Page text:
Spring Stock Market Champion

Carissa Palladino holding paper trophy next to Mike Loomis The Spring 2019 Stock Market Game has come to a close with sophomore Carissa Palladino as the winner. Each semester in business teacher Mike Loomis’s financial literacy classes the students learn about investing through a virtual simulation. Each student is allocated $100,000 to invest in the market as they choose. Mr. Loomis explained, “Each student is required to spend at least $80,000 of their money and they must purchase a minimum of five different stocks or mutual funds. I encourage them to diversify their portfolio so that if one stock decreases in value, they do not lose it all.”

Carissa’s wise investment choices included Roku and Starbucks. Roku’s stock increased by 15.5% over the five-week game time frame in Carissa’s portfolio. Her Starbucks stocks went up 9.7%. “By having a diverse portfolio, Carissa was able to overcome the market’s uncertainty due to the tariffs being placed on goods from China. A lot of companies had reductions in their stock prices as a result of that,” Loomis said. Carissa finished the game overall with a 3.7% return.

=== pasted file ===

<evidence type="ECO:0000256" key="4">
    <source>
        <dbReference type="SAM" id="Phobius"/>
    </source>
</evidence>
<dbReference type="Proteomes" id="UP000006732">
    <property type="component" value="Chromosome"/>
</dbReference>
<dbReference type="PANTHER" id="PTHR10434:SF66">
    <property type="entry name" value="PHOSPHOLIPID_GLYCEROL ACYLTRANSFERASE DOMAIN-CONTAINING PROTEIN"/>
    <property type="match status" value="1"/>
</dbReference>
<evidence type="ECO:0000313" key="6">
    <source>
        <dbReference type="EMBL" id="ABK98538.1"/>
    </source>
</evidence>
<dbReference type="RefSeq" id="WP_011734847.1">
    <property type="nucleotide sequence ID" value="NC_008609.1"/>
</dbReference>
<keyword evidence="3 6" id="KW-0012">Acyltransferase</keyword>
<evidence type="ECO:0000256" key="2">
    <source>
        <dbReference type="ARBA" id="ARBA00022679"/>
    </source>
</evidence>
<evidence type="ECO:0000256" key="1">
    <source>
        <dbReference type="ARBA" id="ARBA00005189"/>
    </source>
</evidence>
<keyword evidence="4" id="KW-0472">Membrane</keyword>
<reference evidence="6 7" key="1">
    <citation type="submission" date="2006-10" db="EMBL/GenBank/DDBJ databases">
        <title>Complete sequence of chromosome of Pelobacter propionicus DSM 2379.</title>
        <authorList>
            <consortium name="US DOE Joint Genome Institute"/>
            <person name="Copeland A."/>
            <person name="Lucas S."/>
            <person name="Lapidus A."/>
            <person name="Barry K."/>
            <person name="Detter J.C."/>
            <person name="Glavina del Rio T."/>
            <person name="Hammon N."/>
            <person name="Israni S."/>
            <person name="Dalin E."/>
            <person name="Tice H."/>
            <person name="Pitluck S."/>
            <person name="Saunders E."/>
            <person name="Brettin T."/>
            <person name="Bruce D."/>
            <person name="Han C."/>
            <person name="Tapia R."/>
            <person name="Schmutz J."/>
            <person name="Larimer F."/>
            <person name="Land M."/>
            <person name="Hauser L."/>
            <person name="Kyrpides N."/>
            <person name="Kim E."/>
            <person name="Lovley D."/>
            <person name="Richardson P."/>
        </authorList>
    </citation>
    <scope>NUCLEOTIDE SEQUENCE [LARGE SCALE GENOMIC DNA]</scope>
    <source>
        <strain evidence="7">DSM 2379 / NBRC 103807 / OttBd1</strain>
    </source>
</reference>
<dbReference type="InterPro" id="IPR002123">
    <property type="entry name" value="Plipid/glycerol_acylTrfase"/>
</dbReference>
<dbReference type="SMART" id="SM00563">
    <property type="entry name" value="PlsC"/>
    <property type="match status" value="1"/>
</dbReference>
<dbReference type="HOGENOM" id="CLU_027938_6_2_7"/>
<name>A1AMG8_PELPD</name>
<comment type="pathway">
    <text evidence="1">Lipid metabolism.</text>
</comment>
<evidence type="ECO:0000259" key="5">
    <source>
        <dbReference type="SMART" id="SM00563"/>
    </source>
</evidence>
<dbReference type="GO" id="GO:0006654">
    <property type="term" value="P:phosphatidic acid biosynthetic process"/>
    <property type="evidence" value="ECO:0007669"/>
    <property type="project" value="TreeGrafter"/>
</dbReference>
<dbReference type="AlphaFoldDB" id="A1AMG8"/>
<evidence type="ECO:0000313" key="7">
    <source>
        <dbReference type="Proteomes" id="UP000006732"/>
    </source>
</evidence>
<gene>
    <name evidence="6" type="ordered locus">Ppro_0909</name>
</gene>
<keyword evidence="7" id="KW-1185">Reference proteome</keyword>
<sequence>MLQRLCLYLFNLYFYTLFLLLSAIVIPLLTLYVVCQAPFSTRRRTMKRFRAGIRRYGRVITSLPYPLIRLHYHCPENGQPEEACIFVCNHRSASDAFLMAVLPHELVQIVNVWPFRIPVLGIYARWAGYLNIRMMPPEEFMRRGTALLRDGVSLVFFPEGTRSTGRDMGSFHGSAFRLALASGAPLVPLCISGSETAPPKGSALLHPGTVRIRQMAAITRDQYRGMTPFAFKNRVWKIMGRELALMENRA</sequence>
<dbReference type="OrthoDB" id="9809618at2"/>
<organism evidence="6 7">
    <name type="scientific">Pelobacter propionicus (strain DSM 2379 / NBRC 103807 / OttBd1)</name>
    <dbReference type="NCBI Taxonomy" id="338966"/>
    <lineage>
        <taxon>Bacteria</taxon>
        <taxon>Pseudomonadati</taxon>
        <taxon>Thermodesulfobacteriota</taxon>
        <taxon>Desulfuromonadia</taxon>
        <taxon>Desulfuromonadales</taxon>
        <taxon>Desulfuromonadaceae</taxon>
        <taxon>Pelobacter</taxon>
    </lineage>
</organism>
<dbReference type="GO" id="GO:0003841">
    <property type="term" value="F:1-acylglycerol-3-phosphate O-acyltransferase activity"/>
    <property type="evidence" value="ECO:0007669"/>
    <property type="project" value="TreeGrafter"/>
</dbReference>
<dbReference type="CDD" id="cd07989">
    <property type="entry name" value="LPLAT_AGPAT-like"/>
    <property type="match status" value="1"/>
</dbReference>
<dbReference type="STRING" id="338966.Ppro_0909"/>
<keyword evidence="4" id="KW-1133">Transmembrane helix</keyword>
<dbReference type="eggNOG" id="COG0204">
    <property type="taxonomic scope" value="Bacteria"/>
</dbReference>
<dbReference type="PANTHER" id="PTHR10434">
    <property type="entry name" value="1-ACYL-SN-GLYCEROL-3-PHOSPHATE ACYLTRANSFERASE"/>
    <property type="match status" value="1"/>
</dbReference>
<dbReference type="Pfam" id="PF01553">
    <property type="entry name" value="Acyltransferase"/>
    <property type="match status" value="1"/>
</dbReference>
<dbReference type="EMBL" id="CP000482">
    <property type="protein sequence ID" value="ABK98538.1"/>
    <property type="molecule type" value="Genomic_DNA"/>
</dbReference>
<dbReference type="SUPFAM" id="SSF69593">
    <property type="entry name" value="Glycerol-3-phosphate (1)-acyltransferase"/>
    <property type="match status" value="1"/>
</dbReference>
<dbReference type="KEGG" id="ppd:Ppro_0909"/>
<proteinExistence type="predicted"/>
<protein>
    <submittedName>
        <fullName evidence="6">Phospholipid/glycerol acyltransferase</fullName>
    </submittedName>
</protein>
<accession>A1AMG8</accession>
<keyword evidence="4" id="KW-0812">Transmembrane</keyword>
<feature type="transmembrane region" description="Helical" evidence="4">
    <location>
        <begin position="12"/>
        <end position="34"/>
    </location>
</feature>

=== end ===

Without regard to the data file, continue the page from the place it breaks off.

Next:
Others who did well in the game included second place finisher sophomore Bobby Main and junior Makenzie Dutcher, the third place finisher. Bobby had a 2.4% gain on his investments and Makenzie earned a 1.5% rate of return. “Bobby’s selections of Activision Blizzard, EBay, and Walmart helped him out. He also didn’t make his investment picks until after the large drops from the effects of the tariffs. Whether he did this consciously, or not, he was able to buy when the market was low. Makenzie purchased Starbucks stock as one of hers, similar to Carissa. Though her selections were diverse, she had nearly 50% of her money in the one company,” Loomis said.

Each semester, the winner of the stock market simulation gets a cutout trophy and one copy is kept for a display in the classroom where FInancial Literacy is taught. Carissa joins Graham Newton for this year’s winners. Graham won in the fall semester.


Financial Literacy is a half-credit class where students learn to manage their money habits, utilize a spending plan, manage checking accounts, and learn about building wealth through investing. They learn about the dangers of debt and identity theft. Additionally, they learn to save for an emergency fund, how to pay cash for a vehicle, and have zero or little debt for college.

Posted in High School.